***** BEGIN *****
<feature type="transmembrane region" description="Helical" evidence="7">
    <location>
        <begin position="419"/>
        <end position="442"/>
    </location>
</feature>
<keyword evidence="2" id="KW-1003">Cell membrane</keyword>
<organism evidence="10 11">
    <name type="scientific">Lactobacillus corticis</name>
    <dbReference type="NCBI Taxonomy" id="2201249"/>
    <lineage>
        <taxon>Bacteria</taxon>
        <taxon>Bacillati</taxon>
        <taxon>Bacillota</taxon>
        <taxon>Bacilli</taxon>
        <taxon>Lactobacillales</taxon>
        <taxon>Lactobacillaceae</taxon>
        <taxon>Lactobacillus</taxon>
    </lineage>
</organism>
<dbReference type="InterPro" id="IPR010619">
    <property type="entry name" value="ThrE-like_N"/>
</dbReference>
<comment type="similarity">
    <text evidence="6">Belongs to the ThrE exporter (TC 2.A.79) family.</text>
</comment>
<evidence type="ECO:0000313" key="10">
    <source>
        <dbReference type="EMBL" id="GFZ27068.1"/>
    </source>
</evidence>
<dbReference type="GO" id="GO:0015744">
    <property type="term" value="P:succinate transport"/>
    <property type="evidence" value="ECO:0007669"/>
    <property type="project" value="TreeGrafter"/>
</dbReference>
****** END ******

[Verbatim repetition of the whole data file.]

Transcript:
<feature type="transmembrane region" description="Helical" evidence="7">
    <location>
        <begin position="419"/>
        <end position="442"/>
    </location>
</feature>
<keyword evidence="2" id="KW-1003">Cell membrane</keyword>
<organism evidence="10 11">
    <name type="scientific">Lactobacillus corticis</name>
    <dbReference type="NCBI Taxonomy" id="2201249"/>
    <lineage>
        <taxon>Bacteria</taxon>
        <taxon>Bacillati</taxon>
        <taxon>Bacillota</taxon>
        <taxon>Bacilli</taxon>
        <taxon>Lactobacillales</taxon>
        <taxon>Lactobacillaceae</taxon>
        <taxon>Lactobacillus</taxon>
    </lineage>
</organism>
<dbReference type="InterPro" id="IPR010619">
    <property type="entry name" value="ThrE-like_N"/>
</dbReference>
<comment type="similarity">
    <text evidence="6">Belongs to the ThrE exporter (TC 2.A.79) family.</text>
</comment>
<evidence type="ECO:0000313" key="10">
    <source>
        <dbReference type="EMBL" id="GFZ27068.1"/>
    </source>
</evidence>
<dbReference type="GO" id="GO:0015744">
    <property type="term" value="P:succinate transport"/>
    <property type="evidence" value="ECO:0007669"/>
    <property type="project" value="TreeGrafter"/>
</dbReference>